What Kind of Conference is Right For You

I once asked a parent whose daughter was a terrific goalkeeper where she was thinking about attending college. He told me three schools — an Ivy League in an urban area, a top-ranked ACC university out in the middle of nowhere, and a mid-size urban-based Patriot League college that excelled in very specific majors.

I thought to myself, wow, they’ve either done a nice job and cast a broad net or they have no idea what to do. This family was looking at three totally distinct schools catering to three very different kinds of athletes, which made me realize many parents are not honest about who their kids are.

Why is this a big deal?  Because if you don’t know what kind of school is best for you, you won’t know the timing or the steps you need to take.

Follow these rules of thumb when planning your school selection.

  1. You want to go to a Power 5 Conference.

These Power 5s are the ACC, the SEC, the Big 10, the Big 12, and the PAC 12. They get the best athletes and they get them the soonest. They’re looking at who is on the national team, at national training centers, or attending regional ID camps. These kids are getting discovered in 8th and 9th grade.

If you’re looking at a Power 5 school as a junior, it’s probably too late. There is an exception. If another athlete decommits, there’s an opening. But that’s not a strategy. That’s a needle in a haystack.

2. You want to go to an Ivy League

The Ivy Leagues are HIGHLY academic, even as D1s (and they’re all D1s). They can’t and won’t make a move on you unless you have a 1300 SAT. Do you know how to prepare for that? This is one of those times when I recommend studying for the test. Unfortunately, if you’re a junior and you’ve not taken the SAT yet, or your numbers aren’t as high as they need to be, you’re probably out of luck. You may get a second chance that an academic school takes a look at you if you KILL it on the retest of the SAT, but if you’re still debating whether you can raise your scores, then your pecking order doesn’t start with the Ivies. But at least you’ve done the legwork to know that.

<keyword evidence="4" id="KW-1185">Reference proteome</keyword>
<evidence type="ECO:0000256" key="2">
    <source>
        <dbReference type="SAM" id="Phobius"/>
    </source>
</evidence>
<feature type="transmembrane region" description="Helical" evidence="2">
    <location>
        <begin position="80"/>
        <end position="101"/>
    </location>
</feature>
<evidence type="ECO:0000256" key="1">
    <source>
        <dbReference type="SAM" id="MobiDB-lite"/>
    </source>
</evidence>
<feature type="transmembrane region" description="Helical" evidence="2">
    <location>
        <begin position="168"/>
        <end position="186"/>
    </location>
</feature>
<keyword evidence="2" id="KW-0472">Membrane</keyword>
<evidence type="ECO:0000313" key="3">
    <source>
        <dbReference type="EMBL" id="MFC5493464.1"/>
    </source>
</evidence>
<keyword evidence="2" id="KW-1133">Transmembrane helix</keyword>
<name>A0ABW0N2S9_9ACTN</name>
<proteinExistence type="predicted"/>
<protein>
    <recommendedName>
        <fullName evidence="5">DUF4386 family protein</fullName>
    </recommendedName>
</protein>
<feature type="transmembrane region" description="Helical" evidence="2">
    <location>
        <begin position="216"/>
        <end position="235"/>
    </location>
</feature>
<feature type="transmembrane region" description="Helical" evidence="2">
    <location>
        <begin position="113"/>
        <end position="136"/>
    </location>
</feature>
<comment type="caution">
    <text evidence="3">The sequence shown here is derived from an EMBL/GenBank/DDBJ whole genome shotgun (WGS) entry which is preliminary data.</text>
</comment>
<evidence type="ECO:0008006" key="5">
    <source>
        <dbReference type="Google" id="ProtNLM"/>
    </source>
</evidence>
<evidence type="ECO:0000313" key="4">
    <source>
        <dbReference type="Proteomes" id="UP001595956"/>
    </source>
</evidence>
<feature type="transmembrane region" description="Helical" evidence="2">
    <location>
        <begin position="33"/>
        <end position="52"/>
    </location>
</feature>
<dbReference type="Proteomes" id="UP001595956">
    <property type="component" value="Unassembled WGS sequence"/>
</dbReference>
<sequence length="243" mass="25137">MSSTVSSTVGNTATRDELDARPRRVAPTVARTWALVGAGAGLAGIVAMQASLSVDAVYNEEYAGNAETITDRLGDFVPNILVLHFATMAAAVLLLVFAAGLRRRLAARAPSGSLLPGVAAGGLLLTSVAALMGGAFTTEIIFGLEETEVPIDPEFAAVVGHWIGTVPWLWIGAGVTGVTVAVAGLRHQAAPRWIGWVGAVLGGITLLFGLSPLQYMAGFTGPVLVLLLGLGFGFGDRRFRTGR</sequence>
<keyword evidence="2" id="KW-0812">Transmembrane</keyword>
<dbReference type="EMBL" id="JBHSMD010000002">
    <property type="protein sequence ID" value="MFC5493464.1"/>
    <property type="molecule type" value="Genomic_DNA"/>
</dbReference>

3. You want to go to a Patriot League school

College sports teams are like pack animals — the big dogs eat first; the middle dogs eat second; and the little dogs eat last. In other words, the big schools get their kids signed earliest, the mid-majors and Ivy Leagues go second, and the D3s eat last. And the schools know it
Fortunately, the Patriot League and other D3s are an excellent fit for a lot of student athletes. You’re probably not going to get the college money you hope for, but parents and kids should have been targeting these schools from the get-go will be in front when it comes time for the schools to locate extra money. And as we’ve said,
But keep in mind: if it’s spring two years before your athlete’s graduation, the schools left looking at you are mid-majors and D3s. After the summer, it’s just the D3s. Maybe there will be a decommit, but again, that’s not a plan.
So, let’s get back to managing your criteria. Interested in an SEC school? If you’re from another region, there’s a place for you with the right athletics. Want to make it into a Power 5, make sure you’re stats are up to par, you’re playing on a great league, you’ve followed our checklist for making contact, and you are following the physical regimen to stay healthy.
Here’s the final word: If you don’t identify your dream list of schools, you can’t figure out which fit most of your criteria. Follow the steps. Create your top, second, and third tier. If you’ve done your homework, both in terms of planning and schoolwork, you’re in good shape to end up at one of your top tier schools, regardless of the division or league. If you do all the work and your dream school doesn’t work out, you are in a great position to end up somewhere that will provide you a rewarding college experience.